Tech billionaire Miles Bron (Edward Norton) invites several of his closest friends to his private island, which features a mansion with a giant glass onion architectural insert, to play a murder mystery game. The most compelling characters are the easiest to hate: Birdie Jay (Kate Hudson), a supermodel and fashion designer who ruined her career with a blackfacing Halloween costume; and Duke Cody (Dave Bautista), a YouTube men’s rights activist who brings his traditionally hot blonde girlfriend Whiskey (Madelyn Cline). Meanwhile, the successful scientist Lionel Toussaint (Leslie Odom Jr.) and Claire Debella (Kathryn Hahn), the good-intentioned but careless Connecticut governor running for a senate seat, seem up to something mischievous. The group is met with two surprises: Monáe’s “Andi” actually shows up after a famously bad break with Miles, and, for some reason, the world’s greatest detective received an invite. Of course, Blanc’s invite was anonymous, and one of Miles’ friends is trying to murder him.
If the first Knives Out was timed perfectly with a Trump presidency Thanksgiving, Glass Onion is timed perfectly with Elon Musk’s destruction of Twitter. Bron’s resemblance to Musk is almost too canny: he wears a blood diamond at one point and makes his billions in tech despite being an idiot. The sequel forgoes the holiday dining room table talk of its predecessor for corrosive friendships and “toxic behaviors.” That’s not to say they aren’t connected to larger social forces. They are. The cannibalizing forces of capitalism trumpeted by Musk types and their ever-growing reach, the vexing powers of the tech industry and uber-masculinity, the rickety nature of new tech, and the way all of these consume the lives of the people who believe them are nothing but poison to the relationships that hold lives together. When capitalism commodifies relationships, in other words, people become easily discarded commodities.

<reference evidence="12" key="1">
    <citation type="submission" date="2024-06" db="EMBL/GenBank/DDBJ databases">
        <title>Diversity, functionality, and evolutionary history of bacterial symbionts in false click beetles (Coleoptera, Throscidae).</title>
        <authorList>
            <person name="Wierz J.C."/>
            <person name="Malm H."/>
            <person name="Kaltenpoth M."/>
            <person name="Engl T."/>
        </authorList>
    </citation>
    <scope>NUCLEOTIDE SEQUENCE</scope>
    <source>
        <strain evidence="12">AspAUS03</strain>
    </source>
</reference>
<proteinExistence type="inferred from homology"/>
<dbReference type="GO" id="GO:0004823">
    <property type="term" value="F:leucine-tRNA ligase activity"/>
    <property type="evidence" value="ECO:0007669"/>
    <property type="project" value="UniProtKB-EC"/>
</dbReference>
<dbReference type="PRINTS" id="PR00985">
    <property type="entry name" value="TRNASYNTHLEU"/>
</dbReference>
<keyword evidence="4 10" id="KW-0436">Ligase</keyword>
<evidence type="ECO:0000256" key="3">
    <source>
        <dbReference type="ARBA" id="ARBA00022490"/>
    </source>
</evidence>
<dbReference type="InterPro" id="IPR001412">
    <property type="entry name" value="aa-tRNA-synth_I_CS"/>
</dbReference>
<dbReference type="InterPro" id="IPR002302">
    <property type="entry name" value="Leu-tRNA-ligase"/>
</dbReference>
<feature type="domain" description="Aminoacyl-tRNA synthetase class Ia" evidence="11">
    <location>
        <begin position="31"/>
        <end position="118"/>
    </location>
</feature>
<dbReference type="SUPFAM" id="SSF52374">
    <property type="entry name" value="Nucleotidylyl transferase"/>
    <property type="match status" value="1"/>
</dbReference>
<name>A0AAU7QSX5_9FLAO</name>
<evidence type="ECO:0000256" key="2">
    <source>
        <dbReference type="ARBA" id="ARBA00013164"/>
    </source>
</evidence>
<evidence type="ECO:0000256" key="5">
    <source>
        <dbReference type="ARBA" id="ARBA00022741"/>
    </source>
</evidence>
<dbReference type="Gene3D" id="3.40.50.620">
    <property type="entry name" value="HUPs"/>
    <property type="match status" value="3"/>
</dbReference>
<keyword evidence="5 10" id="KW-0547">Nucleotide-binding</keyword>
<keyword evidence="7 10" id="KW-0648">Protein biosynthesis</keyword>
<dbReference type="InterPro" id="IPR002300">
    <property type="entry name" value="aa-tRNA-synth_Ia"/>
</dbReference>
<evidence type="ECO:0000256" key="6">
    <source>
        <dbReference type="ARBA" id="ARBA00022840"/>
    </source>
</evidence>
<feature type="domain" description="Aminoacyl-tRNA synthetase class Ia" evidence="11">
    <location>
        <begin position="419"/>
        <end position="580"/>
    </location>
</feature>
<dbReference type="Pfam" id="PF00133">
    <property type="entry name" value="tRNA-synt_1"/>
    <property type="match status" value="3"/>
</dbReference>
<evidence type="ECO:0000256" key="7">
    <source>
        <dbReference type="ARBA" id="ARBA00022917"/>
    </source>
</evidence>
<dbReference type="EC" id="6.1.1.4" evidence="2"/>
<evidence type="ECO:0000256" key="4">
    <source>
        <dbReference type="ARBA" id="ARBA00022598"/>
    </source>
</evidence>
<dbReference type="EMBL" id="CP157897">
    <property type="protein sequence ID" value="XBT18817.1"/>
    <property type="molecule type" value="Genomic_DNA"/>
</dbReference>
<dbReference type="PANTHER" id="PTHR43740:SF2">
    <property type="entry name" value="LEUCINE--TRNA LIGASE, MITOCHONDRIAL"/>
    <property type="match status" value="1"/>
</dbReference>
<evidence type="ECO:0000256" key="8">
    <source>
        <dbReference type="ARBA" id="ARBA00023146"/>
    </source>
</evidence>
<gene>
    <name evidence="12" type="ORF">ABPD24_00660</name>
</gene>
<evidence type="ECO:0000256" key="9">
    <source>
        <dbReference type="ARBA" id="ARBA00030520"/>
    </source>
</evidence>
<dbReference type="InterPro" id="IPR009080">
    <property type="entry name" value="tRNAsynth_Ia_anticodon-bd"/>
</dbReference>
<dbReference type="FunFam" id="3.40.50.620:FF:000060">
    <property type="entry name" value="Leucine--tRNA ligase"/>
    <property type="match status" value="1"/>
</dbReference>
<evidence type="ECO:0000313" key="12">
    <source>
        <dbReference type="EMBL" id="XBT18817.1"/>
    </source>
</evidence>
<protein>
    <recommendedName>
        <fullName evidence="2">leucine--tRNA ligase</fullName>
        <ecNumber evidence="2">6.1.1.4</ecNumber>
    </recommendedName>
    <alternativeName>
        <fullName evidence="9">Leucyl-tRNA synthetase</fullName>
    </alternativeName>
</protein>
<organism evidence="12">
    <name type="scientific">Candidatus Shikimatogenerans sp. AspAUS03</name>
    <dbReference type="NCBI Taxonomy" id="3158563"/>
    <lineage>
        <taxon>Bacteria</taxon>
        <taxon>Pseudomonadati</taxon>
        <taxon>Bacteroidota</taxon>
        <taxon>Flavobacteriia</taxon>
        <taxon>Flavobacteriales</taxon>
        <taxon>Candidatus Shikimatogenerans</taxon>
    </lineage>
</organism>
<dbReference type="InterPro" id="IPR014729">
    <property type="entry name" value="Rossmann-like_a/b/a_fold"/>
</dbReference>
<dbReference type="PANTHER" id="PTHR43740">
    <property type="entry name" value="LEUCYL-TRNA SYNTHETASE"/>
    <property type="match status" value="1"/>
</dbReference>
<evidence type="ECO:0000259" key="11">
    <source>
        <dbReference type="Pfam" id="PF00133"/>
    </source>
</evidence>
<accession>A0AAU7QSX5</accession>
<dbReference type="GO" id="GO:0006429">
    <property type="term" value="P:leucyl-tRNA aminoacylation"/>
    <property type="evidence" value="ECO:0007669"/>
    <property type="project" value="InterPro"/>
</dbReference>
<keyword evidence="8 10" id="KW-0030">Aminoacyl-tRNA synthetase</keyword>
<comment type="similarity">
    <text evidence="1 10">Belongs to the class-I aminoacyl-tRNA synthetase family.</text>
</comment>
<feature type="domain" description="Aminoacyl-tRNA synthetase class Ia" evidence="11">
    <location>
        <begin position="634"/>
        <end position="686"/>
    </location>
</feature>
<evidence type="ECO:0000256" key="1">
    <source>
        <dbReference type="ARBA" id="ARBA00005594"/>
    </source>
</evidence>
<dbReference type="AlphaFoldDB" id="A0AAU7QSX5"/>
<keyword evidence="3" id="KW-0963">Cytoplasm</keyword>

In one trick of editing genius, the spying Duke looks shattered the first time we see Whiskey seduce Miles in bed. His world now looks bleak. After later revelations about Duke’s career dependency on Miles, when the scene plays out the second time around we see Duke manipulating Whiskey to sleep with the billionaire for the sake of his YouTube channel. He looks more relieved and hopeful than broken or distraught. The trashy, disposable, Capitalistic way he treats his partner fundamentally changes our interpretation of the scene. Duke’s a “shit-head,” to use the words of one character. That might as well mean he’s unable to relate to people, even his own friends, from a position fundamentally alien to the potential to profit.
All of this is to say: if you give Glass Onion your unfettered attention and a mind primed for engagement rather than being turned off, I expect that you’ll enjoy a carefully constructed mystery that probes at the twisted way our basic modes of interacting with each other have become distorted in the era of capitalism.
Glass Onion: A Knives Out Mystery
dir. Rian Johnson
In theaters this week only (playing locally at AMC Boston Common, AMC Assembly Row, and Regal Fenway). Comes to Netflix on December 23.